The Concordia Student Union’s council meeting last Wednesday showed an apparent rift amongst the executive team following two separate motions that left vice-presidents visibly frustrated with one another.
The Community Food Coalition, a student organization concerned with the ecological and health implications of food served at Concordia, presented a petition of over 900 signatures in support of a fee-levy referendum for the CSU’s upcoming byelections. The referendum, if it is to be included on the byelection ballot, would include an increase in the fee-levy the CFC currently receives from undergraduate students.
The CFC was seeking an exception to Standing Regulation 138, which states that a fee-levy increase must be approved by the Policy Committee a month prior to the first day of the nomination period of the byelection for it to be considered by council.
“I think it would be really bad for the organization not to get this fee levy,” said VP sustainability Ben Prunty, who has worked closely with the organization. “If we get a yes vote then it will send a really strong message to the university and it will help transform the food system.”
Conversely, VP finance Scott Carr argued that granting an exception would set “a bad precedent,” while simultaneously voicing his concerns through social media saying that council would “empower” the CFC by “blatantly disregarding” the CSU’s standing regulations.
“We’re grossly neglecting our own standing regulations if we do that,” said Carr. “And that sets a bad precedent.”
Prunty then reminded council that the CFC has received more support for its petition than any executive or councillor received as votes during March’s election.However, council was wary of granting an exception to the CFC without consulting the Policy Committee.
Councillors instead voted in favour of a special council meeting, set for Wednesday, Oct. 16, following a review of the request from the Policy Committee. Council also approved Nov. 19-21 as the dates for the byelections.
Tension between Carr and Prunty became more apparent while discussing a motion to allow standing committees to administer and approve small budget lines without seeking approval from the Financial Committee.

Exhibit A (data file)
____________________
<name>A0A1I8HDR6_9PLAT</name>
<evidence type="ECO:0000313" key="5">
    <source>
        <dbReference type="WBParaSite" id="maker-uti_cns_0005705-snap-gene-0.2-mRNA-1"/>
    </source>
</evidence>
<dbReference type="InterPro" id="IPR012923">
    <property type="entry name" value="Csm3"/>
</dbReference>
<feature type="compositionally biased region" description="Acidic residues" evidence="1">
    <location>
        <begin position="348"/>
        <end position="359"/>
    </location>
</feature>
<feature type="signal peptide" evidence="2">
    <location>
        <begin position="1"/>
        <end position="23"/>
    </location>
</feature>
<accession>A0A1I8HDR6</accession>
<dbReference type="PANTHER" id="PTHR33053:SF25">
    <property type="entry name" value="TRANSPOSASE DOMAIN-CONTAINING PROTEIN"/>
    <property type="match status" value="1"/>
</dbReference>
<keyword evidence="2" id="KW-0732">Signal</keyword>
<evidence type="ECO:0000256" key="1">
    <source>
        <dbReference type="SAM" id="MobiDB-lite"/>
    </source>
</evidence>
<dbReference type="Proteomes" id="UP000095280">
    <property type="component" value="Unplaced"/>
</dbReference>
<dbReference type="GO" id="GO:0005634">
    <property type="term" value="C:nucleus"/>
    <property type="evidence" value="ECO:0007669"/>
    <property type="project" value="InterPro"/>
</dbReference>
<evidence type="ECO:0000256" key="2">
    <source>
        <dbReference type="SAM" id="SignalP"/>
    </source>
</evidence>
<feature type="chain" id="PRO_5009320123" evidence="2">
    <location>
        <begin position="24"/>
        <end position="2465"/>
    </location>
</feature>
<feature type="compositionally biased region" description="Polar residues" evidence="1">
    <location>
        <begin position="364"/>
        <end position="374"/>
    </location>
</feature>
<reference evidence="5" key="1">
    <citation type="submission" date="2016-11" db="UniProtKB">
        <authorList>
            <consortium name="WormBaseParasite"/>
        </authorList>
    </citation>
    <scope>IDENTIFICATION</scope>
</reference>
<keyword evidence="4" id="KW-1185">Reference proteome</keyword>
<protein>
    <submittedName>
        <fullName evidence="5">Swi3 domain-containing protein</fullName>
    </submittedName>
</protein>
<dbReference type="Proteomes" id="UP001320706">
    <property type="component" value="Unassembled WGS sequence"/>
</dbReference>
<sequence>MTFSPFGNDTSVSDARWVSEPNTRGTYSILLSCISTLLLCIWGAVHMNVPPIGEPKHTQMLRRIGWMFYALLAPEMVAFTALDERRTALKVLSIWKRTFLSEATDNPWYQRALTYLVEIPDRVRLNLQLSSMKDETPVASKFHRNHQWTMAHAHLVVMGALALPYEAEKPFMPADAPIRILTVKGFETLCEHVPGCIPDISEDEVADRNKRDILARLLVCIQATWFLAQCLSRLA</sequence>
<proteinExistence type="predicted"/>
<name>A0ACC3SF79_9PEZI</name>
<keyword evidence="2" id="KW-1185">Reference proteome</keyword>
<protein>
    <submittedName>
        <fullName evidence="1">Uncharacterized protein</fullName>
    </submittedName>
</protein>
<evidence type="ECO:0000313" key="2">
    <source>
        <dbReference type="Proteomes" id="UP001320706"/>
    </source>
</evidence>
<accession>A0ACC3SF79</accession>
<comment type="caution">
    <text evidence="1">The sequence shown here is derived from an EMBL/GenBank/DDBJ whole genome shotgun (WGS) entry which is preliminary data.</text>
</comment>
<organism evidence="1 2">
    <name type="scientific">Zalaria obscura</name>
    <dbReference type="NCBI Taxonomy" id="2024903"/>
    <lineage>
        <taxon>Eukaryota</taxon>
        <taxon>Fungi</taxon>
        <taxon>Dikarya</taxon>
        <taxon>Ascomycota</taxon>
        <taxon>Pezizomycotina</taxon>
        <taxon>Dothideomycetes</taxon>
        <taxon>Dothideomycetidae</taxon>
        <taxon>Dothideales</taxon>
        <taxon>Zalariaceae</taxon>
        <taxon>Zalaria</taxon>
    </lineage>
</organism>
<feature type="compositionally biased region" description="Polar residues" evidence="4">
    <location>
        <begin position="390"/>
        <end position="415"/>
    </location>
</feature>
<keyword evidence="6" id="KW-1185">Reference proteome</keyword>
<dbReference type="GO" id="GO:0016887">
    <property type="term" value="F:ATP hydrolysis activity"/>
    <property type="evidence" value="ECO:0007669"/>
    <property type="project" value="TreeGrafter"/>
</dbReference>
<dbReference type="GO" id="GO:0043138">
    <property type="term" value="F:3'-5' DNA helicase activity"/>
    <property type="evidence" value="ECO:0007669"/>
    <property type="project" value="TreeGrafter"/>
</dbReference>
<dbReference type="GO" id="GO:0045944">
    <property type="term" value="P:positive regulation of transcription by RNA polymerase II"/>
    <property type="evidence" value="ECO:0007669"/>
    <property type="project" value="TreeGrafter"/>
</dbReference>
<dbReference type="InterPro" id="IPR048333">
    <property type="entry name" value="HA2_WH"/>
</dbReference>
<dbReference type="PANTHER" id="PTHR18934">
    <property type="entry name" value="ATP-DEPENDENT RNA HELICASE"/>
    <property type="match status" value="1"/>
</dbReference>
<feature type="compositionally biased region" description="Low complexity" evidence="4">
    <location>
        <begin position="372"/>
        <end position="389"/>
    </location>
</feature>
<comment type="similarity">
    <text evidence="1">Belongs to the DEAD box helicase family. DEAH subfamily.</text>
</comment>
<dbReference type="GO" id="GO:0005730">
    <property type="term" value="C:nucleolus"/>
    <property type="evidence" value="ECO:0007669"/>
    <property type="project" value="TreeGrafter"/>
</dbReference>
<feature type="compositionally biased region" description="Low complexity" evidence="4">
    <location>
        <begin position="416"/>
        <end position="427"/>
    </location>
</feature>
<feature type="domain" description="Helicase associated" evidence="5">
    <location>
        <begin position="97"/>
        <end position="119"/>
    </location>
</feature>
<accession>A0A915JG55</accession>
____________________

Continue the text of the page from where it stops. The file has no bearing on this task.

Ultimately, the motion would change the functioning of the CSU and amend Carr’s responsibilities as VP finance, something that did not sit well with Carr and various councillors. Carr argued it was a problem on the executive level.
“This seems to be sustainability versus finance,” said Councillor Francis Boyer. “I can honestly say that Scott respects my opinions.”
When Wendy Kraus-Heitmann called the motion “sneaky” and that it took power away from Carr, President Melissa Kate Wheeler immediately defended her executive saying that her “team is not sneaky and this is not a sneaky initiative.”
VP Academic and Advocacy Gene Morrow said he was “frustrated” by the motion and that the executives should be working with one another to resolve the issue.
“There’s a level of professionalism that we expect to occur and we don’t think we should be readjusting the budget constantly,” said Carr. “As long as your budget is coherent and somewhat in line, we’re fine.”
However, both Prunty and VP External Caroline Bourbonnière explained that sometimes they need leeway with their budgets.
Ultimately, a motion was passed that will allow the standing committees to be empowered to administer spending lines under $1,000 without seeking approval from the Financial Committee. The motion also mandates that an executive attend a workshop on budget procedures and that the CSU review how other Canadian student unions use their financial committees when forming a framework for financial controls.